Wait too long to pay and the IRS may take action against you to place a lien against your property or garnish your wages or bank account.

4. Consider an Installment Agreement

The government, just like anyone else, would rather get the money over a period of time as opposed to not at all, so they do have an installment plan available when you can’t pay in full. To request an installment plan, you should use Form 9465. You can even set this plan up to do a direct debit from a bank account to make the process easier.

A short-term installment agreement can be established if you think you can pay your tax bill in full in 120 days or less; a long-term plan is also available if you need more than 120 days to pay. There's a fee to apply for an installment agreement. 

Individuals can apply online for a short-term payment plan if they owe less than $100,000 in combined tax, penalties, and interest. Long-term plans are available if you owe $50,000 or less. If your tax owed is higher, you'll have to mail in your Form 9465 to apply. The IRS prefers that payments be made via direct debit from your bank account. Penalties and interest continue to accrue until your balance is paid in full. 

5. Use an Offer In Compromise

If you can’t find the money and you can’t get an installment plan, there's one final option available: an Offer in Compromise. Keep in mind, this is only for extreme circumstances.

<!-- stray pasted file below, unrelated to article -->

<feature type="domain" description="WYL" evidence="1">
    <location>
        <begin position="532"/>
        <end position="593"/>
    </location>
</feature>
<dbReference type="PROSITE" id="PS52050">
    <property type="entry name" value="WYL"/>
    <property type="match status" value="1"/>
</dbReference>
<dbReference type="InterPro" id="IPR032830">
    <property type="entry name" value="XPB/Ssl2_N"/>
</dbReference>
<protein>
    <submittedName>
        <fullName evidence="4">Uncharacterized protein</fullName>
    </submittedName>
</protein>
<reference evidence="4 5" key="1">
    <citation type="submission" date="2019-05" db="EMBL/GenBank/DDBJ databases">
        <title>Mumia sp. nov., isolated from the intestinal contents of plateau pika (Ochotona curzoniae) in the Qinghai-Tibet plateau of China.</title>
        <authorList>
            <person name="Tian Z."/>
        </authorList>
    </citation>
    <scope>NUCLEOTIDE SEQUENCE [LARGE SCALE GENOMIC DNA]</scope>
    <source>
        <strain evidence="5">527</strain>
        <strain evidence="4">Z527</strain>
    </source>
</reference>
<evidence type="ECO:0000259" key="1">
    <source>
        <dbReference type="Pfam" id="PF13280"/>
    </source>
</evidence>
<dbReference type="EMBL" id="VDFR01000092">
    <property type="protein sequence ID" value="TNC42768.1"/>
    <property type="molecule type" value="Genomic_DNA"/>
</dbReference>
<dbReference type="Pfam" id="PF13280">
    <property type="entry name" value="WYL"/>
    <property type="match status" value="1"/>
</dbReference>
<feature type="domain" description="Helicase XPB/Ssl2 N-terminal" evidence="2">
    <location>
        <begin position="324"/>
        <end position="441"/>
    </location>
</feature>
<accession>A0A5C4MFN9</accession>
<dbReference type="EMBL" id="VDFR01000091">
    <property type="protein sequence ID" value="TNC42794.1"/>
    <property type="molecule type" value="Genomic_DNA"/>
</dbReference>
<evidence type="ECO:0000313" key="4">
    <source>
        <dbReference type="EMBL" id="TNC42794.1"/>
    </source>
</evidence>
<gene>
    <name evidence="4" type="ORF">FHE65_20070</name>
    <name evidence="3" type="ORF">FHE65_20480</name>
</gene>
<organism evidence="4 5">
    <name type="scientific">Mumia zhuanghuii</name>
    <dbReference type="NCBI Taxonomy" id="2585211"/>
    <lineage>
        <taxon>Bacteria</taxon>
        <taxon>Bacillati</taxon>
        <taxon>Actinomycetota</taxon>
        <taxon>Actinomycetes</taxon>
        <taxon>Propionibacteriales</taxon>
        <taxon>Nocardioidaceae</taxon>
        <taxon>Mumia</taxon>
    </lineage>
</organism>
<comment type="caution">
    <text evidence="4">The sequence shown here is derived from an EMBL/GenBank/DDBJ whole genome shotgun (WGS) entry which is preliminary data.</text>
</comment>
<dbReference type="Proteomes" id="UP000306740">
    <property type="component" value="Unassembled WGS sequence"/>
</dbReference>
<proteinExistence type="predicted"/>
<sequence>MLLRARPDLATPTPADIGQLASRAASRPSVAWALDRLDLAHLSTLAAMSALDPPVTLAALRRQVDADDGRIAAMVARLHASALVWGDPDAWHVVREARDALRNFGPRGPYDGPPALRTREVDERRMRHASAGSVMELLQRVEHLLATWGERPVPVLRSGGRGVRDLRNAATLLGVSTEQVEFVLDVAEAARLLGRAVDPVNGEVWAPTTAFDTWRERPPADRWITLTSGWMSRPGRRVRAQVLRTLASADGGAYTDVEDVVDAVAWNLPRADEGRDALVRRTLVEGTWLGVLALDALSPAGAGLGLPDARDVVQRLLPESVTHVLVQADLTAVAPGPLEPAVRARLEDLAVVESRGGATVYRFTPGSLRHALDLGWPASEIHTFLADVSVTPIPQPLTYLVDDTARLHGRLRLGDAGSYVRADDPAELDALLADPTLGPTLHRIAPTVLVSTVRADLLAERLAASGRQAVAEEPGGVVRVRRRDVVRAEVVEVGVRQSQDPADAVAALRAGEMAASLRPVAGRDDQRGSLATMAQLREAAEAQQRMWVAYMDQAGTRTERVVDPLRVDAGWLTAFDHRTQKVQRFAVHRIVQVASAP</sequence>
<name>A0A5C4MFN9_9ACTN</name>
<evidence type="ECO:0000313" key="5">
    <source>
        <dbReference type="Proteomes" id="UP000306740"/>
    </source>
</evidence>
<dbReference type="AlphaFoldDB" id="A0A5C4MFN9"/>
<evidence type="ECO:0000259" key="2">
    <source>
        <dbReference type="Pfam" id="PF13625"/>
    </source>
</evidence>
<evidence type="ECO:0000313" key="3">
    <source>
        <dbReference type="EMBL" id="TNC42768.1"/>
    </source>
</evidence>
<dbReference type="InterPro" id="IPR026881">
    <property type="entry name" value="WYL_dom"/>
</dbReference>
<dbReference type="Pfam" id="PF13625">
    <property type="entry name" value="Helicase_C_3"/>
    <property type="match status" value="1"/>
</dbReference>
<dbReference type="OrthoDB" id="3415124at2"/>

If you request an offer in compromise, you can offer to make either a lump-sum payment or fixed payments over a short period of time. The IRS agrees to accept less than the full amount owed to satisfy your tax obligation. This process requires you to submit a complete personal financial statement and an application fee of $205 in addition to Form 656.

These offers are evaluated on a case-by-case basis and you may or may not be approved. If the IRS determines from the information you've provided that you're unable to pay the amount in full, the offer may be accepted. Once it's accepted, you agree to pay your taxes in full and on time for a period of five years after the offer is established.

Evaluate Your Options Carefully

Paying the taxes you owe is very important, so it's vital that you explore all of your options instead of panicking. Above all, file your return on time to avoid the late filing penalty. Then take the time to consider how realistic it is for you to pay your taxes and what avenues are available. 

Article Sources

  1. Internal Revenue Service. "Topic No. 653 IRS Notices and Bills, Penalties, and Interest Charges." Accessed Oct. 1, 2020.

  2. Internal Revenue Service. "Pay Your Taxes by Debit or Credit Card." Accessed Oct. 1, 2020.

  3. Internal Revenue Service. "Additional Information on Payment Plans." Accessed Oct. 1, 2020.

  4. Internal Revenue Service. "Offer in Compromise." Accessed Oct. 1, 2020.

  5. Internal Revenue Service. "Topic No. 204 Offers in Compromise." Accessed Oct. 1, 2020.